No More Neutrality

The natural state of the Irish people I grew up with is that things were always bad but it would still be grand, a deep rooted cultural contradiction of constant flipflopping between dread and optimism. Then last year happened. I read six books on the climate crisis with “The Uninhabitable Earth” by David Wallace-Wells being particularly terrifying. I listened to dozens of climate change podcasts. I had long conversations with people responsible for hardening the sea defenses for New York City. My innate optimism started to fall away, and all that was left was the dread. I turned to dystopian fiction and reread Vonnegut and Heller. I started taking Musk’s bell-ringing of a Mad Max future seriously and even looked at some survivalist forums (they are WILD). Deeper and deeper, I felt, well, things are bad but this time it won’t be grand.

It was a temporary state. Maybe things COULD be grand. Saul Griffith appeared on Ezra Klein’s podcast and spoke of a future of existing tech saving us from climate disaster. He spoke a language I understood, the language of innovation, and the power of organizations to change the world. I best understand organizations arranged in the shape of startups, but there are many types of organizations that are greater than the sum of their parts and can solve real issues. As long as humans can build such organizations, we have a shot. But we need organizations whose goals have real impact and not the existing goal many have of carbon neutrality.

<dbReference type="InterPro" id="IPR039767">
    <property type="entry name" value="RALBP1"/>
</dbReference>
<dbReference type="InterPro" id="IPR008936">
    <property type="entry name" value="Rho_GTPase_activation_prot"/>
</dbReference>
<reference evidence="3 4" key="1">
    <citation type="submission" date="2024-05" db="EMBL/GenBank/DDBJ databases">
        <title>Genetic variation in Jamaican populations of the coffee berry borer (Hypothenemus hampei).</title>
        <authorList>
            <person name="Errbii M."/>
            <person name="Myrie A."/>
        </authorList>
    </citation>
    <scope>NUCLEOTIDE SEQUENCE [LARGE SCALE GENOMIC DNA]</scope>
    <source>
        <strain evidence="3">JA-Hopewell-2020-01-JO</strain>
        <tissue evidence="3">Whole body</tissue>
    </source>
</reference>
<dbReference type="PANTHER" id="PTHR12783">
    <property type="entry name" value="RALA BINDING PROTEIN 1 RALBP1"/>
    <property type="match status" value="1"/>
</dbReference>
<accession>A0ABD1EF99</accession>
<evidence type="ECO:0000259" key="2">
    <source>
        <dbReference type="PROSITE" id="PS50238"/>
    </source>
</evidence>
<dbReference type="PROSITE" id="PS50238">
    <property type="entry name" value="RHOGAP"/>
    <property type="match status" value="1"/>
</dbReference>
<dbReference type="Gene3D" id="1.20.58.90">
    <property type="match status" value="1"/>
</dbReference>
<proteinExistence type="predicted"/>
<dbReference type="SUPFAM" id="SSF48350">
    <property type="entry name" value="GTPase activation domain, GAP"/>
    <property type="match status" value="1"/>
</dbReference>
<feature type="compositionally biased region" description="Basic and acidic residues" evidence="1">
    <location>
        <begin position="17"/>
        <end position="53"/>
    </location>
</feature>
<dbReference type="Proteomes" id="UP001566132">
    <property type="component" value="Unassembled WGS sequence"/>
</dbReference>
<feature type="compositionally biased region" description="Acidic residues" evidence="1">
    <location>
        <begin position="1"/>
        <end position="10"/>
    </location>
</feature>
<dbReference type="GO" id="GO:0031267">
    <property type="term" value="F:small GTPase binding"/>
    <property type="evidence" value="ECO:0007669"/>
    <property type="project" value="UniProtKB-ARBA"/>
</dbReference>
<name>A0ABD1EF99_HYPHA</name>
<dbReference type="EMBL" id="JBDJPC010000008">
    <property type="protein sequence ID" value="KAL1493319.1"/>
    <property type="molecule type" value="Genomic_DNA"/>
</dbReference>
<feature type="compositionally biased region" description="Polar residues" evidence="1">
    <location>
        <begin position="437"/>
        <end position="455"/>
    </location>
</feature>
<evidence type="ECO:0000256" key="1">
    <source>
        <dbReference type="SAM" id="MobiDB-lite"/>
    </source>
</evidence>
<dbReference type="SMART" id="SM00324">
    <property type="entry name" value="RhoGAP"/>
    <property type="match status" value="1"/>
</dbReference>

Neutrality fails

Carbon neutrality is the great kabuki theatre of the climate crisis. Governments and Fortune 500 companies move around carbon on their books like a tax shelter accountant, all while the world starts to burn. It functions as a marketing gimmick and a way for managers and policymakers to avoid making tough decisions. If the whole world became carbon neutral today, we would still need to pull around 900 Gigatons of carbon out of the atmosphere to get back to pre-industrial levels. Trying to achieve carbon neutrality means we admit failure before we even start. We need to go further.

The world economy must become carbon negative as soon as possible; therefore, we must start, on net, reducing the CO2 currently in the atmosphere. A carbon negative economy in the coming decades means that we not only stop the worst-case scenarios, but we may also have the chance to build a bloody brilliant world together. But, the world economy is not a charity, and so there must be strong financial incentives for there to be any chance of achieving carbon negativity.  

Carbotnic is a site about the new carbon-negative economy. There are currently hundreds of companies small and big who are building real businesses in a way that are right now or will someday be net carbon negative. I and a team of writers, entrepreneurs and policy makers will write about them, interview their leaders, and try and zero in where their business models make sense and can have a serious impact on decarbonizing the world economy. 

We hope this site has a natural shelf-life, that it can be shuttered the year that the CO2 in the air start to decline, until then, we will do our best to make a bloody brilliant world together.